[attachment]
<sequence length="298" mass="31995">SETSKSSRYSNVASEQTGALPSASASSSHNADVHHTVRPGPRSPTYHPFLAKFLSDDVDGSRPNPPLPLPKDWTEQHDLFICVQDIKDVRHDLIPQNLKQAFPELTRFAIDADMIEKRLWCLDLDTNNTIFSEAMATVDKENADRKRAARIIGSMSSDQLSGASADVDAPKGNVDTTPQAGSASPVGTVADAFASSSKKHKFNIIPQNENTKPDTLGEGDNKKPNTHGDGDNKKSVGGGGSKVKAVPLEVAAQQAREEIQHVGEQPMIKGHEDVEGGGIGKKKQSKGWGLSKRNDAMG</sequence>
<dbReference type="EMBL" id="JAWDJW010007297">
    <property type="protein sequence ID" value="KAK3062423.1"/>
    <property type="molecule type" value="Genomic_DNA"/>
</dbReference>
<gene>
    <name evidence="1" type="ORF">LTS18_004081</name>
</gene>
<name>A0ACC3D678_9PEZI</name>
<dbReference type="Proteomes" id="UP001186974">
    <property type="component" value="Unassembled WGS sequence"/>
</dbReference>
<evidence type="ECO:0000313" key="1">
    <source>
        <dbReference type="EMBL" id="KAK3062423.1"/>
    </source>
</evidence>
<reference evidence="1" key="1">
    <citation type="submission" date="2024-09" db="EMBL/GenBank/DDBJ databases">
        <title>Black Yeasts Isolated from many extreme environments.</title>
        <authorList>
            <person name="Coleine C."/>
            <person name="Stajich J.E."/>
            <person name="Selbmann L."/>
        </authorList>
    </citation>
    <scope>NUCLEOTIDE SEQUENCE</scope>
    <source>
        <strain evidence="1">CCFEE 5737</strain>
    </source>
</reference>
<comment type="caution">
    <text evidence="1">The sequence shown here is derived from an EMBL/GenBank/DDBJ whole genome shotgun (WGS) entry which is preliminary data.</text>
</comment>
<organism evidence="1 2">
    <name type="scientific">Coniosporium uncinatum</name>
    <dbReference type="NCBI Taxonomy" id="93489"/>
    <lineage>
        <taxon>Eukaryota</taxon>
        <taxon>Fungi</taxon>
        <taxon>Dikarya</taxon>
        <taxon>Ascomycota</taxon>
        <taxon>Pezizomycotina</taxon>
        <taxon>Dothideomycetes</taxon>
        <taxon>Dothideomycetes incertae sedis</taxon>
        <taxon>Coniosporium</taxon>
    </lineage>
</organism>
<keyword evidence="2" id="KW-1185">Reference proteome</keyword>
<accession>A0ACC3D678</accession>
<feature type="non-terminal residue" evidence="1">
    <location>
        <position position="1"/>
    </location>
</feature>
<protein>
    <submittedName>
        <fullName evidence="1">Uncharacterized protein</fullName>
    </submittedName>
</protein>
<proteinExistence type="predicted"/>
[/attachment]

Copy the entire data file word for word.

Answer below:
<sequence length="298" mass="31995">SETSKSSRYSNVASEQTGALPSASASSSHNADVHHTVRPGPRSPTYHPFLAKFLSDDVDGSRPNPPLPLPKDWTEQHDLFICVQDIKDVRHDLIPQNLKQAFPELTRFAIDADMIEKRLWCLDLDTNNTIFSEAMATVDKENADRKRAARIIGSMSSDQLSGASADVDAPKGNVDTTPQAGSASPVGTVADAFASSSKKHKFNIIPQNENTKPDTLGEGDNKKPNTHGDGDNKKSVGGGGSKVKAVPLEVAAQQAREEIQHVGEQPMIKGHEDVEGGGIGKKKQSKGWGLSKRNDAMG</sequence>
<dbReference type="EMBL" id="JAWDJW010007297">
    <property type="protein sequence ID" value="KAK3062423.1"/>
    <property type="molecule type" value="Genomic_DNA"/>
</dbReference>
<gene>
    <name evidence="1" type="ORF">LTS18_004081</name>
</gene>
<name>A0ACC3D678_9PEZI</name>
<dbReference type="Proteomes" id="UP001186974">
    <property type="component" value="Unassembled WGS sequence"/>
</dbReference>
<evidence type="ECO:0000313" key="1">
    <source>
        <dbReference type="EMBL" id="KAK3062423.1"/>
    </source>
</evidence>
<reference evidence="1" key="1">
    <citation type="submission" date="2024-09" db="EMBL/GenBank/DDBJ databases">
        <title>Black Yeasts Isolated from many extreme environments.</title>
        <authorList>
            <person name="Coleine C."/>
            <person name="Stajich J.E."/>
            <person name="Selbmann L."/>
        </authorList>
    </citation>
    <scope>NUCLEOTIDE SEQUENCE</scope>
    <source>
        <strain evidence="1">CCFEE 5737</strain>
    </source>
</reference>
<comment type="caution">
    <text evidence="1">The sequence shown here is derived from an EMBL/GenBank/DDBJ whole genome shotgun (WGS) entry which is preliminary data.</text>
</comment>
<organism evidence="1 2">
    <name type="scientific">Coniosporium uncinatum</name>
    <dbReference type="NCBI Taxonomy" id="93489"/>
    <lineage>
        <taxon>Eukaryota</taxon>
        <taxon>Fungi</taxon>
        <taxon>Dikarya</taxon>
        <taxon>Ascomycota</taxon>
        <taxon>Pezizomycotina</taxon>
        <taxon>Dothideomycetes</taxon>
        <taxon>Dothideomycetes incertae sedis</taxon>
        <taxon>Coniosporium</taxon>
    </lineage>
</organism>
<keyword evidence="2" id="KW-1185">Reference proteome</keyword>
<accession>A0ACC3D678</accession>
<feature type="non-terminal residue" evidence="1">
    <location>
        <position position="1"/>
    </location>
</feature>
<protein>
    <submittedName>
        <fullName evidence="1">Uncharacterized protein</fullName>
    </submittedName>
</protein>
<proteinExistence type="predicted"/>